Effective September 8, 2009, employers with federal contracts must begin checking work authorization for employees through the government E-Verify system. The rule applies to federal contractors and subcontractors, including those who receive American Recovery and Reinvestment Act Funds. E-Verify is an Internet-based program operated by the Department of Homeland Security agency, U.S. Citizenship and Immigration Services ("USCIS"), for employers to cross-check a worker's birth date, name, Social Security information, and visa and immigration status against records contained in Homeland Security and Social Security Administration ("SSA") databases. Employers who enroll in the program must use it uniformly for employees, regardless of citizenship.

E-Verify is available to all employers and there is no fee for enrollment, but the rule, stemming from the Federal Acquisition Regulation, now imposes its use on federal contractors and subcontractors for all employees assigned to federal contracts, and all new hires.

Does the Rule Apply to All Federal Contracts?

The rule does not apply to all pre-existing contracts. It applies only to new contracts executed or modified September 8, 2009, or thereafter, with the following:

  • The contract includes a Federal Acquisition Regulation ("FAR") E-Verify Clause.
  • Prime federal contract provides for
    • a period of performance longer than 120 days, and
    • a value above $100,000.
  • Subcontract, under a prime contract that includes the FAR clause, provides
    • for services or for construction (subcontracts that only provide supplies, such as food, are exempt from the rule); and
    • with a value over $3,000.

Employers with federal contracts for work solely outside the United States, including the 50 States and the District of Columbia, Guam, Puerto Rico and the U.S. Virgin Islands, are not obliged to use E-Verify.

Must the Entire Workforce be Processed Through E-Verify, Regardless of Hire Date and Regardless of Citizenship?

Not all employees are subject to E-Verify processing. Existing employees not assigned to any federal contract are not subject to E-Verify. Federal contractor participants in E-Verify must use E-Verify for the life of the contract, and for the following types of employees:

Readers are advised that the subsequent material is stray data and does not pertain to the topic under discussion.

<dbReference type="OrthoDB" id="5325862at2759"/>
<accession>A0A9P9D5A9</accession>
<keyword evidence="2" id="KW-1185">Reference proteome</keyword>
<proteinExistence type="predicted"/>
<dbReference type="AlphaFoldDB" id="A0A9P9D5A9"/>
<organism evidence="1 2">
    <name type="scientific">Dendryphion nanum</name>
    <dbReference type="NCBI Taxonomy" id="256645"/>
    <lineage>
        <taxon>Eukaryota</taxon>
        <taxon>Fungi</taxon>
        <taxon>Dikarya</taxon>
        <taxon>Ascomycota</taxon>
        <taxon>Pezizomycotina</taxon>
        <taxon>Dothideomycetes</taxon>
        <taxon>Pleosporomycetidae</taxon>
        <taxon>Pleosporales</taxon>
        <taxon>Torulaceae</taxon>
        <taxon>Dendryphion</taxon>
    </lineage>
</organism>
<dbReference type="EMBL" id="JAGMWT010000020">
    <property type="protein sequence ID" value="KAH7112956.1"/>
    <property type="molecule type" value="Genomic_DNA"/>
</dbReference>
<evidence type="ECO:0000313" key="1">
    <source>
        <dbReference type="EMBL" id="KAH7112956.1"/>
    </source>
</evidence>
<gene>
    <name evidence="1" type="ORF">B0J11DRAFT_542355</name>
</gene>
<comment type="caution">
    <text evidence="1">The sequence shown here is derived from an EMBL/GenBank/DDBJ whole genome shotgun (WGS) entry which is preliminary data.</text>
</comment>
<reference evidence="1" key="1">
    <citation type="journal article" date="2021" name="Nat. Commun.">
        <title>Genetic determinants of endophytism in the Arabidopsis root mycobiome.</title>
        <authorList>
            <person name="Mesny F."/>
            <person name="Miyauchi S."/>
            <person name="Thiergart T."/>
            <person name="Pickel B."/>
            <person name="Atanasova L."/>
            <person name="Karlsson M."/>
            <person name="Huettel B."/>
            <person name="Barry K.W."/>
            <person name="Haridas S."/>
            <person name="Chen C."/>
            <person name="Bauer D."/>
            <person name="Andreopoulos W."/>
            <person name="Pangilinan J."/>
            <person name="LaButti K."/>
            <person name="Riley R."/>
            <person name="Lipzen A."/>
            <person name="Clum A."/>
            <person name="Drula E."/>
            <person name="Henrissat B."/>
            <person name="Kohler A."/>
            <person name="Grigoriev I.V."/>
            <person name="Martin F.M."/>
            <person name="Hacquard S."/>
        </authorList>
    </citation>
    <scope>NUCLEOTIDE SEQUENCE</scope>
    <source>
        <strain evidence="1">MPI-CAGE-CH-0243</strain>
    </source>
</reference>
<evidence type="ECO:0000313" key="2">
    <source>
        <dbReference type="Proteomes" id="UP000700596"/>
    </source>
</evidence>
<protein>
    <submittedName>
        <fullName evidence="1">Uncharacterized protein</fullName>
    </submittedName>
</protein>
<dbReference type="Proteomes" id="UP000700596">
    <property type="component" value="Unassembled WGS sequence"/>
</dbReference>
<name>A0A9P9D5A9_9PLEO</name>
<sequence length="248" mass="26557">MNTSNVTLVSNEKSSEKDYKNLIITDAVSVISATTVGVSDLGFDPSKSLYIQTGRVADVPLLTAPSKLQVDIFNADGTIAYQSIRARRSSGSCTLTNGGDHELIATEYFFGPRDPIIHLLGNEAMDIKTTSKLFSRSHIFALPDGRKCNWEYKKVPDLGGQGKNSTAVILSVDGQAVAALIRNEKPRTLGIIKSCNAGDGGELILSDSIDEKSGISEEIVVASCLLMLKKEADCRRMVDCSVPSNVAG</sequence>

• All new employees, regardless of citizenship, following completion of the Employment Eligibility Verification Form ( I-9); and
  • All existing employees, regardless of hire date and citizenship, who are classified as "employees assigned to the contract."

Some employees are exempt:

  • Employees hired before November 6, 1986;
  • Employees with certain types of U.S. Government security clearances;
  • Administrative support personnel with indirect or overhead functions, and without any substantial duties under the contract; and
  • Employees who do not work on federal contracts within the United States, including the 50 States and the District of Columbia, Guam, Puerto Rico and the U.S. Virgin Islands, are excluded.

Otherwise, to comply with the rule, the employer must use E-Verify for even senior, high-level and U.S. citizen corporate management employed with the company, if the person works on federal contracts for the employer.

A federal contractor may elect to verify the entire workforce, but must do so in a nondiscriminatory fashion.

When Does the Employer Need to Start Using E-Verify?

When a contractor wins the bid on a federal contract that contains the FAR E-Verify clause, the contractor and any covered subcontractors on the project are required to enroll in the E-Verify program within 30 calendar days of the award date, and to implement the employment authorization checks within 90 days of the award date. After this 90-day phase-in period, the employer must initiate verification of each newly hired employee within three business days after his or her start date. Following is a summary of the timing requirements:

  • Enroll in E-Verify within 30 days after the contract award;
  • By the 90th day after the contract award,
    • Begin verifying each newly hired employee within three business days after his or her start date;
    • Enroll existing employees assigned to the contract; and
  • After enrollment in E-Verify for 90 days, continue to initiate verification of newly hired employees within three business days of the employment start date.

What Are the Employer's Obligations if the Employee's Authorization Cannot be Verified?

E-Verify can produce complications when an employee's name, birth date, Social Security number or immigration status is submitted and does not match the combination associated with any government data. In that case, E-Verify alerts the employer and triggers a nonconfirmation notice requiring follow up to rectify errors within eight days. The employer must allow time to resolve the discrepancy, and not terminate the employee unless the discrepancy cannot be resolved in a reasonable period of time.

Does Using E-Verify Give the Employer a Safe Harbor Against Immigration Enforcement?

E-Verify does not give the employer a safe harbor from immigration enforcement actions. Each employer still must take measures not to knowingly employ persons who lack legal authorization to work in the United States. In addition, employers enrolled in E-Verify must sign a Memorandum of Understanding ("MOU") that requires agreement to provide access to company records. Under the MOU, Homeland Security is permitted to conduct any enforcement activity authorized by law. The MOU contains specific provisions for federal contractors.

More information on the program is available on the E-Verify website.